Youthful Testimonials at Program at UH Give Impact of AIM for Seva’s Mission

AIM for Seva Houston Volunteers

AIM for Seva Houston Volunteers. Photo:Navin Mediwala

By Manu Shah

HOUSTON: AIM for Seva co-hosted a program, appropriately entitled “Teaching the Unreachable”, with the University of Houston’s India Studies Program on the evening                                                                                                                                     of Thursday, August 8, which focused on AOS’ mission and work.  The program was held at the Rockwell Pavilion of the M.D. Anderson Library on the Main Campus and was attended by almost 60 community members where they heard about AIM for Seva’s goals and the work it has done so far.

The inspiration and guidance for this all-India organization comes from His Holiness Dayanand Saraswati who started the movement with the goal of reaching out to millions of rural and tribal children who have no access to schools and giving them the greatest gift of all – the gift of literacy – which would help lift them out from the centuries-old mire and cycle of poverty.

Krishna Mudan, Board Member of AIM for Seva warmly welcomed the gathering  and explained the unique model of AIM for Seva’s Free Student Homes (FSH) or Chatralayas, each of which house about 15-80 children. What is novel about this model is that the children are provided not just with the basic necessities of shelter; clothing, schooling and nutritious meals but also tutoring and mentoring along with recreation facilities, yoga classes and a value based moral education.  Presently, there are 100 Chatralayas or FSHs spread across India and the aim is to increase this number to 200 by 2020.

The results are heartwarming with a 100% pass rate in School Board exams and many children go on to pursue graduate studies or technical and vocational training.  Every child that is educated creates a positive ripple effect within the community and what makes it so rewarding is that several of them choose to stay back and work to uplift their villages. AIM for Seva’s work is not restricted to just education and children but also extends to primary programs health care and women empowerment. Organizers estimate that more than 100 million people have been impacted by this movement so far. Mudan expressed pride that Houston’s chapter of AIM for Seva has built four student homes and partially supports ten more.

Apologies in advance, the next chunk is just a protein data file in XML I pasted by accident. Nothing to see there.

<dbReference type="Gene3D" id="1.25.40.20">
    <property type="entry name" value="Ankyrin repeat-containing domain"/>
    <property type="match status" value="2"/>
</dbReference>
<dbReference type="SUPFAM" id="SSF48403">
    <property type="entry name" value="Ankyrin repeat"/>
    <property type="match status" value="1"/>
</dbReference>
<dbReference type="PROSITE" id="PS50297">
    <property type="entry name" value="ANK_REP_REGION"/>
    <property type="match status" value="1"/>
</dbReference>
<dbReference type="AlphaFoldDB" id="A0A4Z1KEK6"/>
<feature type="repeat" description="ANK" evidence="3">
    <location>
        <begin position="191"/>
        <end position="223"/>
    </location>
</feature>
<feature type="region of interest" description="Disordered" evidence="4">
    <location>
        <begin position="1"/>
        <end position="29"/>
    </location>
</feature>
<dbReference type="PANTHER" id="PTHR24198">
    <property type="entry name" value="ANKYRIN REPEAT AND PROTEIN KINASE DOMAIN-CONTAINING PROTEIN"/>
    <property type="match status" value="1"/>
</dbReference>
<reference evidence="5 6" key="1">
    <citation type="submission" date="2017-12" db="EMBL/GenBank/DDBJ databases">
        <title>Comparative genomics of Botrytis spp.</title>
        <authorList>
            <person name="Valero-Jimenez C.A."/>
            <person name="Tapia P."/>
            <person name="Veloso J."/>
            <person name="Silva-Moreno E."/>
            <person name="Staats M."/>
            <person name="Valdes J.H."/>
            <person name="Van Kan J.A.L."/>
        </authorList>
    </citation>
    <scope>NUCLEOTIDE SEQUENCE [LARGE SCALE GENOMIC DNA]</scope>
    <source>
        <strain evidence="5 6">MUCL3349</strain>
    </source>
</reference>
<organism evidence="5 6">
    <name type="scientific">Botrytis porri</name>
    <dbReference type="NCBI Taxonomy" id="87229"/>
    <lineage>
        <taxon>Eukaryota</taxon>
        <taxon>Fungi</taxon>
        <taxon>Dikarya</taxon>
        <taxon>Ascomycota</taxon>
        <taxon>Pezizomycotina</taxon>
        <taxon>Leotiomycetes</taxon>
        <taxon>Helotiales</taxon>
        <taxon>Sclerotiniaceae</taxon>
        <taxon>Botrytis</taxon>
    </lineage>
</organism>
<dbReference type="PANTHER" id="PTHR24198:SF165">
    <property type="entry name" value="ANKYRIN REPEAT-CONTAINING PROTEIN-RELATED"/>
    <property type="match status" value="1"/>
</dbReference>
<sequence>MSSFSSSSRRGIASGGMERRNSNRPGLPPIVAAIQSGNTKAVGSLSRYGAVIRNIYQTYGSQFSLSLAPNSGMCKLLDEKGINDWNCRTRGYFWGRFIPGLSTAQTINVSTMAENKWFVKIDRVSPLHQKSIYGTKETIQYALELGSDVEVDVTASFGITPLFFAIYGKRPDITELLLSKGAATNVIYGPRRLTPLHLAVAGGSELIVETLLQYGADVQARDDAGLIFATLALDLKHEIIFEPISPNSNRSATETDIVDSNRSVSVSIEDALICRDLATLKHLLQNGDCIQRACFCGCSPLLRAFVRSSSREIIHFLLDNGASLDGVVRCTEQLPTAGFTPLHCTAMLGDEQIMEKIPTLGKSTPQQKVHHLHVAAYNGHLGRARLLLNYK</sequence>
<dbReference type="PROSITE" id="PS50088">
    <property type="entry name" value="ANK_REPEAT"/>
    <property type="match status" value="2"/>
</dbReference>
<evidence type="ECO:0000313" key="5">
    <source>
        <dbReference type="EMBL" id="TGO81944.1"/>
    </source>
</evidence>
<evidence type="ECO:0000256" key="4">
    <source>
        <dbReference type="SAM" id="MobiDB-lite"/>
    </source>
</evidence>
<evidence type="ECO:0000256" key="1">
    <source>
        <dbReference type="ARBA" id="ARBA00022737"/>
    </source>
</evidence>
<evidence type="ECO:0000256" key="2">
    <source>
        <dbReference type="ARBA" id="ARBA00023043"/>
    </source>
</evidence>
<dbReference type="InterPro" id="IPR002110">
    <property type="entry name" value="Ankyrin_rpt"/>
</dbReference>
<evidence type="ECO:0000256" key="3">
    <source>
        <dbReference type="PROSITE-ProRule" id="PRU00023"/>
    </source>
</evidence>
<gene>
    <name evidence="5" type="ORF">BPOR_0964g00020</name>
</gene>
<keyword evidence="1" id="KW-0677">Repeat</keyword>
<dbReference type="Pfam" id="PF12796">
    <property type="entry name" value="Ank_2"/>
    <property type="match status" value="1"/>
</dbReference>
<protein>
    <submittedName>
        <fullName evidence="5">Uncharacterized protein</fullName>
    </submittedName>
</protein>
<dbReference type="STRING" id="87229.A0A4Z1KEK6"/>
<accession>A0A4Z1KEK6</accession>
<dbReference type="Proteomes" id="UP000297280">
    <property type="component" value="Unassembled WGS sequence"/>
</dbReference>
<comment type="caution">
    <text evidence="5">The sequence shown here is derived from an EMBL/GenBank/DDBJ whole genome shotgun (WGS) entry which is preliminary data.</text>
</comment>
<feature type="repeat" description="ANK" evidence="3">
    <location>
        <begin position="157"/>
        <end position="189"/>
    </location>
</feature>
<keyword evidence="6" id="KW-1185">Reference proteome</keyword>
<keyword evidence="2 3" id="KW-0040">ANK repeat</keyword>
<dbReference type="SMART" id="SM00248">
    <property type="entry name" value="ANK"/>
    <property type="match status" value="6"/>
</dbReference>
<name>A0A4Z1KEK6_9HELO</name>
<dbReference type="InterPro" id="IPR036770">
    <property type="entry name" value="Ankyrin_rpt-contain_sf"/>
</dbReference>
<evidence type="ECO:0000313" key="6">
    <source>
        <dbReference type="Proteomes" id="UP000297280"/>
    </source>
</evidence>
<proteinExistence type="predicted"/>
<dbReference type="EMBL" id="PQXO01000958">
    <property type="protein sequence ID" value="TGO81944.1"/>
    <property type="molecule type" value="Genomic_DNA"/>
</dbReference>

In order to give the gathering an eyewitness account, Mudan invited two youngsters – Ashwin Harish, a 10th grader from a local Houston area high school and Hamsika Chandrasekhar, a graduate of MIT who is now heading off to Stanford Medical School – to talk about their experiences in working with AIM for Seva.  Both spoke eloquently about their visit to a FSH in India, what they saw and how it affected them. Ashwin said he saw the light of hope and pride in the children’s eyes and wondered if one can ever put a value on a child’s life. His visit to India made him realize how fortunate he was and he implored the audience to give generously because every cent meant so much to these children.